All Weekend, Every Weekend. On C-SPAN3.

World War II & the D-Day Invasion

Allied troops landing on D-Day

Allied troops landing on D-Day

Washington, DC
Saturday, June 7, 2014

Historian Craig Symonds describes the logistics and strategies behind Operation Neptune, the plan responsible for the World War II D-Day invasion of Normandy, France. On D-Day, June 6, 1944, 160,000 Allied troops attacked along a 50-mile stretch of Normandy beaches defended by German forces.

Updated: Saturday, June 7, 2014 at 2:30pm (ET)

Related Events

Wartime Relationship Between Winston Churchill and Franklin D. Roosevelt
Saturday, December 1, 2012     

A discussion on the wartime relationship between British Prime Minister Winston Churchill and President Franklin D. Roosevelt. Panelists explore the impact that FDR and Churchill had on global affairs, and their shared interests as world leaders. The Franklin D. Roosevelt Presidential Library and Museum, along with the Roosevelt Institute, hosted this event.

The Special Relationship of the U.S. and the U.K. in WWII
Saturday, March 5, 2011     

In 2006, the Baker Institute for Public Policy hosted a talk on the lasting impact of Winston Churchill’s famous 1946 “Iron Curtain” speech.

John McManus, Author, “The Americans at D-Day” & “The Americans at Normandy”
Saturday, June 6, 2009     

John McManus discussed the 65th Anniversary of the D-Day invasion. He has written several books on the topic and is an associate professor of military history at the Missouri University of Science & Technology.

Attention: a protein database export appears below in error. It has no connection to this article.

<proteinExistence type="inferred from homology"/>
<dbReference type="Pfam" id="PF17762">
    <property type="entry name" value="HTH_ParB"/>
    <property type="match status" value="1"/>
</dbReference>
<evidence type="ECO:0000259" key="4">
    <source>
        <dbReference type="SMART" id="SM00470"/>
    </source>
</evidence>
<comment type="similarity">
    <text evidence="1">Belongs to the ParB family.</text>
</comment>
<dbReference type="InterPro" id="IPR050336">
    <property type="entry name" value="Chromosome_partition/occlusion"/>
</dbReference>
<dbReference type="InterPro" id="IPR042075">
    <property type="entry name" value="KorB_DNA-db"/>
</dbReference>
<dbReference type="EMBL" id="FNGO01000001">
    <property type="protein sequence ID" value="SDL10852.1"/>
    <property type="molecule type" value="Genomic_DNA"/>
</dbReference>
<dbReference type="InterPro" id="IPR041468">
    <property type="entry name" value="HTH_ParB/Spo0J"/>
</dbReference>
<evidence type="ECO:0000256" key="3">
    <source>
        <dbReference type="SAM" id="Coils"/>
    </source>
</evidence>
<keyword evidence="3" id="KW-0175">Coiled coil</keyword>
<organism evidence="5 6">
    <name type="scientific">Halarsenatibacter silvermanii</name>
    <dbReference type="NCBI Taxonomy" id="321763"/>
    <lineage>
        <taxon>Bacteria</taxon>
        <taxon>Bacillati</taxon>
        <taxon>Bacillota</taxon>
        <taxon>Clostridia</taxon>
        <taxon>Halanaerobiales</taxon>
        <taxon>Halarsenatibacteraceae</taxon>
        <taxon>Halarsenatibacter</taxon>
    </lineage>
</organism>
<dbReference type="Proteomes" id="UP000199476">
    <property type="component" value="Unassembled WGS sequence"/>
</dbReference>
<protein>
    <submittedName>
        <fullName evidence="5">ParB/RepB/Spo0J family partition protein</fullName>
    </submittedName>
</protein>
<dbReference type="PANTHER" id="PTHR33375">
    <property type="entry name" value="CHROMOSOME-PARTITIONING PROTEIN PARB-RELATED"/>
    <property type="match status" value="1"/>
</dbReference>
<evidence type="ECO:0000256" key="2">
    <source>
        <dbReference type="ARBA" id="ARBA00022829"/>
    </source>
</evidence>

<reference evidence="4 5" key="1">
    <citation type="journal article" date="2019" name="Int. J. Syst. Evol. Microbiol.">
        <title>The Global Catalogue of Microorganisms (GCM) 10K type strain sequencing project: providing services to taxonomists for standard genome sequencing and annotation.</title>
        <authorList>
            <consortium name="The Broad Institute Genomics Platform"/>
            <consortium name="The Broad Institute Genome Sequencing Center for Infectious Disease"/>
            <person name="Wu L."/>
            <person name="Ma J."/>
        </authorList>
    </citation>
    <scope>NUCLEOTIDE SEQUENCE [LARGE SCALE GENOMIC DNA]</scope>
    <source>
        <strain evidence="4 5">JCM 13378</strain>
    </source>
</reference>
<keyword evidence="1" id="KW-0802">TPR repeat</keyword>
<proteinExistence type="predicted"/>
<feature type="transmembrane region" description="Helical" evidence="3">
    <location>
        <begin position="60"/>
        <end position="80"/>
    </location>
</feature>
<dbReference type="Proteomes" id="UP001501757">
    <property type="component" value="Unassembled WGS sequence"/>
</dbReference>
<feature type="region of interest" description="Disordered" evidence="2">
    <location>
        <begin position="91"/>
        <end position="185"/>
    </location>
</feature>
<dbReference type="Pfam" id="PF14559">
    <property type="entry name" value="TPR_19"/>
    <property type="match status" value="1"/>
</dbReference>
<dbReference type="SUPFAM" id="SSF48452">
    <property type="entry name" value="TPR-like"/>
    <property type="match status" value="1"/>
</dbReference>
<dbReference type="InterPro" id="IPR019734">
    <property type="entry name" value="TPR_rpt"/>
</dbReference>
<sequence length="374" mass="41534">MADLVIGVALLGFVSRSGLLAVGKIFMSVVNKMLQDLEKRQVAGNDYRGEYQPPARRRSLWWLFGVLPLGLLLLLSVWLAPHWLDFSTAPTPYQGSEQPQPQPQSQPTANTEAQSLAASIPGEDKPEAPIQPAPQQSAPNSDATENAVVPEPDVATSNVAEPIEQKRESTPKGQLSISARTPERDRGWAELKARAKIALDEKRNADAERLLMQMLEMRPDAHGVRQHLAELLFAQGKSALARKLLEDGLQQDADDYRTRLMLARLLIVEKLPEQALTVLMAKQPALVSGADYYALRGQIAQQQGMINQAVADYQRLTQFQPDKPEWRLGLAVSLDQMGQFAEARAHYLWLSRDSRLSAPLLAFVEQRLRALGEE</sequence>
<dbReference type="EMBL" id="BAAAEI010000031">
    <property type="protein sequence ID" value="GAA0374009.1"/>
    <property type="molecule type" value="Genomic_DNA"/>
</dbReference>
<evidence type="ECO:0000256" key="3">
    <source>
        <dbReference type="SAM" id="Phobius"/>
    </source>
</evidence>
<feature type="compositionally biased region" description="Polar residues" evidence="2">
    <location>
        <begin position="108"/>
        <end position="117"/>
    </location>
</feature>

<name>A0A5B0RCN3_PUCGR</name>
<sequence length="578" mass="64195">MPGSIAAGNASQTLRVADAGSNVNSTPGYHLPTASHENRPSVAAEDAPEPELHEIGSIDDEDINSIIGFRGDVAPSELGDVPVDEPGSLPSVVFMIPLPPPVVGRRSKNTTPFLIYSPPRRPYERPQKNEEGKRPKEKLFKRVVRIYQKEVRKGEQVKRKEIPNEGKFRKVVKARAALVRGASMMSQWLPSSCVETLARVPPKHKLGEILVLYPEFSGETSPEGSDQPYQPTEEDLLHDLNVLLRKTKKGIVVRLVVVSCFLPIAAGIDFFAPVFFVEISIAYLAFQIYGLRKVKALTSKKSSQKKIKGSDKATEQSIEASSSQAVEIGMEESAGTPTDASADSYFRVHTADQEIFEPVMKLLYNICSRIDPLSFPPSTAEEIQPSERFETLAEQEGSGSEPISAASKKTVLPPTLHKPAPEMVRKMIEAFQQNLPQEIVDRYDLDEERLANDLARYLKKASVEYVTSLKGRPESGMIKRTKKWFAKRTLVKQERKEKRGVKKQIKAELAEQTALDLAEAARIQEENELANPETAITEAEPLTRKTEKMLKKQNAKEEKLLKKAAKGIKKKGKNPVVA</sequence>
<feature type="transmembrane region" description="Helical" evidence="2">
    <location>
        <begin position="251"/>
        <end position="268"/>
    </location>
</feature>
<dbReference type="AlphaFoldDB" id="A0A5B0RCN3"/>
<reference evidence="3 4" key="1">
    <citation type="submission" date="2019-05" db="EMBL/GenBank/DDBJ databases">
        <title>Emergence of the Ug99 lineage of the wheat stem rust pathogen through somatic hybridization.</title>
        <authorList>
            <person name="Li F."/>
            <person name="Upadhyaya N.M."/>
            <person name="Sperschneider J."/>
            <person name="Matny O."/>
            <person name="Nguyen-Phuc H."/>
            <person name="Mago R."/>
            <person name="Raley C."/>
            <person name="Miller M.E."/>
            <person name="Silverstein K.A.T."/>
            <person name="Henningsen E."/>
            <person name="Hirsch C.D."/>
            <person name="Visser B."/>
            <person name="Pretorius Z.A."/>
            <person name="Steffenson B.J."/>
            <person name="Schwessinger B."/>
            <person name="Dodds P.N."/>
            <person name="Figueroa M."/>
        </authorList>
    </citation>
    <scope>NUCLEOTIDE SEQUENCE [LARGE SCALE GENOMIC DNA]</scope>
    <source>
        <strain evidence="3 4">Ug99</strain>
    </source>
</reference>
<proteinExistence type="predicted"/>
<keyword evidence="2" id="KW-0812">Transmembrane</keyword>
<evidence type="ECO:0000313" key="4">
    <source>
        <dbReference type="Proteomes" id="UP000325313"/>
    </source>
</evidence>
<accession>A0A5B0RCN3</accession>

Pres. Reagan Speech Marking the 40th Anniversary of D-Day
Sunday, June 6, 2004     

From 1984, Pres. Reagan speaks at a ceremony in Normandy marking the 40th anniversary of the Allied invasion on D-Day.

Remember D-Day: The Plan, the Invasion, Survivor Stories
Saturday, July 3, 2010     

Ronald Drez speaks about events leading up to the invasion of Normandy in his book, “Remember D-Day: The Plan, the Invasion, Survivor Stories.” He describes why the invasion succeeded and tells the stories of some of the soldiers who took part.

1920s Women's Magazines & Writers
Saturday     

American History TV traveled to the Library of Congress Kluge Center in Washington, DC, which was established in 2000 and endowed by philanthropist John W. Kluge. The center welcomes over 100 scholars every year to pursue their research interests at one of the world's largest libraries. We spoke with PhD candidate Sophie Oliver about the fashion, writing styles, and culture illustrated in the 1920s New Jersey magazine, "Charm," and what it reveals about women's social and political interests. 

Lectures in History: Modernizing the Home and Workplace
Saturday     

Vanderbilt University professor Sarah Igo talks about the societal shift that occurred during the early 20th century as as modernization impacted businesses and households. Igo focuses on the literary works of individuals such as Christine Frederick, proponent of home economics, and Frederick Winslow Taylor, who sought to improve industrial efficiency. 

The Civil War: Legacy of Henry Wirz
Saturday     

Author and history professor Michael Vorenberg discusses the legacy of Confederate Captain Henry Wirz, who was in charge of the Andersonville Prison Camp from March 1864 to his arrest in May 1865 for war crimes. Wirz was convicted and executed near the U.S. Capitol building.
 

The Civil War: Changing Military Strategy in 1864
Saturday     

Author Kristopher White describes the way the Union and Confederate Armies attempted to innovate during the final year of the war.

History Bookshelf: Documenting the Great Depression
Saturday     

Linda Gordon, author of “Dorothea Lange: A Life Beyond Limits,” discusses the Depression-era photographer’s personal life and the social and political content of her work.

Share This Event Via Social Media

Related Resources

Sundays at Eight - New Book